- Research article
- Open Access
Abnormal ferritin levels predict development of poor outcomes in cirrhotic outpatients: a cohort study
BMC Gastroenterology volume 21, Article number: 94 (2021)
Both iron overload and iron deficient anemia can associate with cirrhosis. At the same time, inflammation might be continuously present in cirrhotic patients due to bacterial translocation and patients’ susceptibility to infections. Ferritin is a sensitive and widely available marker of iron homeostasis, in addition it acts as an acute phase protein. Therefore, we evaluated the prognostic potential of serum ferritin in the long-term follow-up of cirrhotic outpatients.
A cohort of 244 cirrhotic outpatients was recruited and followed for 2 years. We measured their serum ferritin levels in our routine laboratory unit at enrolment and investigated its association with clinical outcomes.
Ferritin serum level was higher in males and older patients than in females (median: 152.6 vs. 75 μg/L, p < 0.001) or younger individuals (median: 142.9 vs. 67.9 μg/L, p = 0.002). Patients who previously survived variceal bleeding had lower ferritin levels (median: 43.1 vs. 146.6 μg/L, p < 0.001). In multivariate regression models, including laboratory and clinical factors, lower (< 40 μg/L) ferritin concentration was associated with the development of decompensated clinical stage in patients with previously compensated cirrhosis (sHR: 3.762, CI 1.616–8.760, p = 0.002), while higher (> 310 μg/L) circulating ferritin levels were associated with increased risks of bacterial infections in decompensated patients (sHR: 2.335, CI 1.193–4.568, p = 0.013) and mortality in the whole population (HR: 2.143, CI 1.174–3.910, p = 0.013).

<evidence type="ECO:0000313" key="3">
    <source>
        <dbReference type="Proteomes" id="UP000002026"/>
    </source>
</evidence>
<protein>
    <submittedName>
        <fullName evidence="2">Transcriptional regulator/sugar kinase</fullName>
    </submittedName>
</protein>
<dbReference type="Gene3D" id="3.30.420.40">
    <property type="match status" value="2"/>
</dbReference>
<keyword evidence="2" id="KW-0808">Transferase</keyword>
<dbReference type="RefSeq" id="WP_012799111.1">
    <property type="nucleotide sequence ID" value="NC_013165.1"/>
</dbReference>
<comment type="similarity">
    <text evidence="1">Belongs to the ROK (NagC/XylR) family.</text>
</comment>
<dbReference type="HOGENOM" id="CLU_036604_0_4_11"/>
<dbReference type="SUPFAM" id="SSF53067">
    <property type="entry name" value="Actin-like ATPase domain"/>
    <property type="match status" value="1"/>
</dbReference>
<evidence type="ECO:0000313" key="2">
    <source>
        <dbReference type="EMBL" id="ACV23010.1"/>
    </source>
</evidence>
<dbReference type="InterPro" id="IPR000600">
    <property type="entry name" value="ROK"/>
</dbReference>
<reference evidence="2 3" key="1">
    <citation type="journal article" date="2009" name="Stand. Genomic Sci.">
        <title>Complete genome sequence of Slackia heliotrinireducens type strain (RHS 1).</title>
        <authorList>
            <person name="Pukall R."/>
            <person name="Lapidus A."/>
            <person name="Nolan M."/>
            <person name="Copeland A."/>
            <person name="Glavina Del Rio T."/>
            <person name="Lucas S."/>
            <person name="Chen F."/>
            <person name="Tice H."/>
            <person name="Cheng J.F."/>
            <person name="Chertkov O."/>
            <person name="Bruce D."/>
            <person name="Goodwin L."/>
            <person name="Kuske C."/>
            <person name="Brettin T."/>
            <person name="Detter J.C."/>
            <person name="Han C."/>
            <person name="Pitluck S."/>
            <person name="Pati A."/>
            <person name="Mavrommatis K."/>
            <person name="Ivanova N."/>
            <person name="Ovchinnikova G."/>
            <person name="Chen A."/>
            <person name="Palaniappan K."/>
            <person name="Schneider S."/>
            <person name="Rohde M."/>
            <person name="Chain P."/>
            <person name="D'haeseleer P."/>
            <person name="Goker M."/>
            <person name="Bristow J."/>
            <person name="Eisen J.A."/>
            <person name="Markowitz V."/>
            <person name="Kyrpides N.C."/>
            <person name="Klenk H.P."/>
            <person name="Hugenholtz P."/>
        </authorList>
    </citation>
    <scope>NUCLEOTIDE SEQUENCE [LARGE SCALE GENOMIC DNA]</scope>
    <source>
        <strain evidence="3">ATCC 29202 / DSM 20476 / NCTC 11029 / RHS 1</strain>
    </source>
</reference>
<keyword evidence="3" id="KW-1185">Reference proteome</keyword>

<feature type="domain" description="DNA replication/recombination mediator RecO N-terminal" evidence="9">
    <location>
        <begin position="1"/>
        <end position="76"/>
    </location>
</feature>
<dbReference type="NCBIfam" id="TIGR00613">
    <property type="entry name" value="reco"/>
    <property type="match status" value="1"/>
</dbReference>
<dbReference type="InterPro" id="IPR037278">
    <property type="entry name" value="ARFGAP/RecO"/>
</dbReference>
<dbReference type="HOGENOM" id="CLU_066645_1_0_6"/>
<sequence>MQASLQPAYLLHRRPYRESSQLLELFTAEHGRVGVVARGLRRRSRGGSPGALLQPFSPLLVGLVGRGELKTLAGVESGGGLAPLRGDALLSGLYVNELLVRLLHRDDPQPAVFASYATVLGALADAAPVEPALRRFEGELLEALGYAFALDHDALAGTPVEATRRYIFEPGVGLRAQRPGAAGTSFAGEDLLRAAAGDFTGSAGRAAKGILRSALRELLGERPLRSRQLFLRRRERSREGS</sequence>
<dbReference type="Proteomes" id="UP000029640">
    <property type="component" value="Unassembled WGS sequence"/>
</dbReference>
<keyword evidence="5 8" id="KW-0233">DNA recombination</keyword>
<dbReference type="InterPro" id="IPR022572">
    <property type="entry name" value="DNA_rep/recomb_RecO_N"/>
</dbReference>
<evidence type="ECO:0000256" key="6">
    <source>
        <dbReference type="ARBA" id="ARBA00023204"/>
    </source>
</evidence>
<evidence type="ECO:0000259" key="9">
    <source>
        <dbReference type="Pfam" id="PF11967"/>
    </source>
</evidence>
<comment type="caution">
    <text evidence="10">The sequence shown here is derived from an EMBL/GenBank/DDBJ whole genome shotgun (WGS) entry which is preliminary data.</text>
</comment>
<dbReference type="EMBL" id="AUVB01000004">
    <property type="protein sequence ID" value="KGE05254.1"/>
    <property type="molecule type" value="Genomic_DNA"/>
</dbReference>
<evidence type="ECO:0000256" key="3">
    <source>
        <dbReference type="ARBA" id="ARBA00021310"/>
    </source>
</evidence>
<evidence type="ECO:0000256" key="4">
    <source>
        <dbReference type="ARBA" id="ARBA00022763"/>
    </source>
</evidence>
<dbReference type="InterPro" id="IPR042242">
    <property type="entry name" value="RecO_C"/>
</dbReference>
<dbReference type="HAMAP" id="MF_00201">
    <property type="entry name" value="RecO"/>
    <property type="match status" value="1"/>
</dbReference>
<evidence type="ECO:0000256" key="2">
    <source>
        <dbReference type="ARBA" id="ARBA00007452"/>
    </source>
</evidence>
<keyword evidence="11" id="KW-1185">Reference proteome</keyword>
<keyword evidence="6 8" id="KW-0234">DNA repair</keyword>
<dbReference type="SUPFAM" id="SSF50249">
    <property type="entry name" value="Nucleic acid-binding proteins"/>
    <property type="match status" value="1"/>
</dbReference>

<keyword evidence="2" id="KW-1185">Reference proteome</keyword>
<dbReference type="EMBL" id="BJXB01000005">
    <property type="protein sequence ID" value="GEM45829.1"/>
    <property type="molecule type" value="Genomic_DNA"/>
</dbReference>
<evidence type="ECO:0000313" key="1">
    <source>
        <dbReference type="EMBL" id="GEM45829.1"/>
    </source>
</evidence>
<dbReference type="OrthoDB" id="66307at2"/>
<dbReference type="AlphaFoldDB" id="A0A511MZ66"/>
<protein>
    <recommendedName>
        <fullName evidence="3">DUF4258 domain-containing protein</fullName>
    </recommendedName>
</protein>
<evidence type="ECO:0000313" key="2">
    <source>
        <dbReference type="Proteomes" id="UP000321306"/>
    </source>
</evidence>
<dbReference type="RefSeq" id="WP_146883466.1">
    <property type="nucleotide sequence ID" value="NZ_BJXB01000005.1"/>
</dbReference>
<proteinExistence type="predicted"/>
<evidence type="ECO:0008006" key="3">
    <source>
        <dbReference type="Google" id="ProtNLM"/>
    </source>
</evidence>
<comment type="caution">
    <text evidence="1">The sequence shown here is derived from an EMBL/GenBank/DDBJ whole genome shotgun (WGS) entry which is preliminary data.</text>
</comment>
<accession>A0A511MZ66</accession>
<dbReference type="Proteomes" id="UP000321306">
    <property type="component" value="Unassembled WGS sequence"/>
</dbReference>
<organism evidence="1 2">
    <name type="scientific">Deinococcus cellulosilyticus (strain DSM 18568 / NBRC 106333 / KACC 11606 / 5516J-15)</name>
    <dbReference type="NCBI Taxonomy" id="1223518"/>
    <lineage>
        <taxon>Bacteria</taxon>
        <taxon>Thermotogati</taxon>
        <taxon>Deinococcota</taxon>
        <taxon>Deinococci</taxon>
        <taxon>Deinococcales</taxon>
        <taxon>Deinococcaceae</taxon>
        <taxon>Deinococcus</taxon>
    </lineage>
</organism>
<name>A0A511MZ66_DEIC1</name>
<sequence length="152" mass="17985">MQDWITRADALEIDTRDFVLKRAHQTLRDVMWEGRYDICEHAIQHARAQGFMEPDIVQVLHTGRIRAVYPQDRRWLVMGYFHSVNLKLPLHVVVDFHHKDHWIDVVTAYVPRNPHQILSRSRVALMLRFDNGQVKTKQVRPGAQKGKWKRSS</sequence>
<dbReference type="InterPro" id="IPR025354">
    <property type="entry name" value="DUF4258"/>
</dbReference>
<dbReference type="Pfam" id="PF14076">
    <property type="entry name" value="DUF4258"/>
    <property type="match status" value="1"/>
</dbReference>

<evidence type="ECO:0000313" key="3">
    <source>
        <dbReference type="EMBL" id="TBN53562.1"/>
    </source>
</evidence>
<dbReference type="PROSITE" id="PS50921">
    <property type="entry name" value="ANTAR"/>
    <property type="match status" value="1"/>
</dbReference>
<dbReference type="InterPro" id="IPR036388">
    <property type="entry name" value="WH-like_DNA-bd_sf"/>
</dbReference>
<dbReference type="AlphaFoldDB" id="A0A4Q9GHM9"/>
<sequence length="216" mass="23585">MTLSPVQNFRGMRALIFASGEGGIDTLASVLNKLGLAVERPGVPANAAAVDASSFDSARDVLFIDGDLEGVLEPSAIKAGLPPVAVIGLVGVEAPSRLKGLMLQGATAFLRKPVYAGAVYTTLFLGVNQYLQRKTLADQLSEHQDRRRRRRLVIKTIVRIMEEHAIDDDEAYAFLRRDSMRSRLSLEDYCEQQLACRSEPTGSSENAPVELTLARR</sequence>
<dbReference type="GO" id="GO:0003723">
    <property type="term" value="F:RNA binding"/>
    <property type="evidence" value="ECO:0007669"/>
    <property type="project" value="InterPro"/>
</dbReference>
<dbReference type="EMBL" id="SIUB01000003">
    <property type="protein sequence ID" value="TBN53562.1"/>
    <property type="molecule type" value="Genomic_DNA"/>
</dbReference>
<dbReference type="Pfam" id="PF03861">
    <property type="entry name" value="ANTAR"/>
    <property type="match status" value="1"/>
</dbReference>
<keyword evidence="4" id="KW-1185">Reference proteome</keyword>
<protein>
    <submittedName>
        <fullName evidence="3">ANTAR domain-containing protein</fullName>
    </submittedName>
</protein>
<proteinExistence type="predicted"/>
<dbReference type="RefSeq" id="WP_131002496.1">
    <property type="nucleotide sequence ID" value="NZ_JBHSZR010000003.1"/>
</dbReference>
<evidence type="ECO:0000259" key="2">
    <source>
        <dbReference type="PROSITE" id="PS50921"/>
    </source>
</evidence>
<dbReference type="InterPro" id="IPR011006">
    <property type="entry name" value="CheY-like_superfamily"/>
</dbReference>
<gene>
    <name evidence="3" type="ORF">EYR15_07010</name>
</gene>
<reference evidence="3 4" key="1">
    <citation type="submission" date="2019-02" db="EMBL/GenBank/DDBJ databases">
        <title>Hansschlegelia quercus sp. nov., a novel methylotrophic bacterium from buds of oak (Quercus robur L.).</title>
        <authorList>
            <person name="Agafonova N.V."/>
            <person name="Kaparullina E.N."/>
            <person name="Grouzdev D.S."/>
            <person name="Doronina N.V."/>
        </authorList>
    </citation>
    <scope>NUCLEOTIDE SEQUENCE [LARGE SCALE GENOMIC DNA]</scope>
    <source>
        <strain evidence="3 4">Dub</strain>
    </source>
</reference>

We demonstrated usefulness of serum ferritin as a prognostic biomarker in cirrhosis, pointing out that both low and high concentrations need attention in these patients.
Different metabolic and hematological abnormalities often associate with different chronic liver diseases. Both iron overload and iron deficient anemia are reported in patients with liver cirrhosis (LC) [1, 2].
Iron overload in LC seems to be due, at least in part, to reduced hepcidin levels caused by decreased synthetic capacity of hepatocytes. The role of hepcidin is to inhibit iron uptake by ferroportin in the basal membrane of enterocytes. Therefore, decreased hepcidin concentration leads to increased iron uptake [3, 4]. Additionally, infection/inflammation also decreases hepcidin levels . Endotoxemia, driven by bacterial translocation, is common in LC and maintains a chronic inflammatory state in these patients. At the same time, since cirrhosis is an immune suppressed condition, especially in the later decompensated state of the disease, infections appear more frequently and show a more severe course in cirrhotic patients than in the healthy population [5, 6]. Thus, in LC, hepcidin synthesis can be suppressed both chronically (deteriorating liver function and chronic inflammation) and acutely (infections), leading to increased iron absorption and elevated free iron levels. Iron, loaded in the liver cells or macrophages, was shown to be toxic, potentiates oxidative stress and induces peroxidation, resulting in further liver cell damage [7,8,9].
On the other hand, acute and chronic bleedings are common in cirrhotic patients. Portal hypertension and instable hemostasis increase the risk of variceal bleeding, portal hypertensive gastropathy, gastric antral vascular ectasia and peptic ulcer bleeding. Malabsorption may also be present in cirrhotic individuals contributing to reduced iron storages . Iron deficiency in return was shown to contribute to lipid, glucose and nutrient metabolic dysfunction, as well as induction of cell apoptosis [10, 11].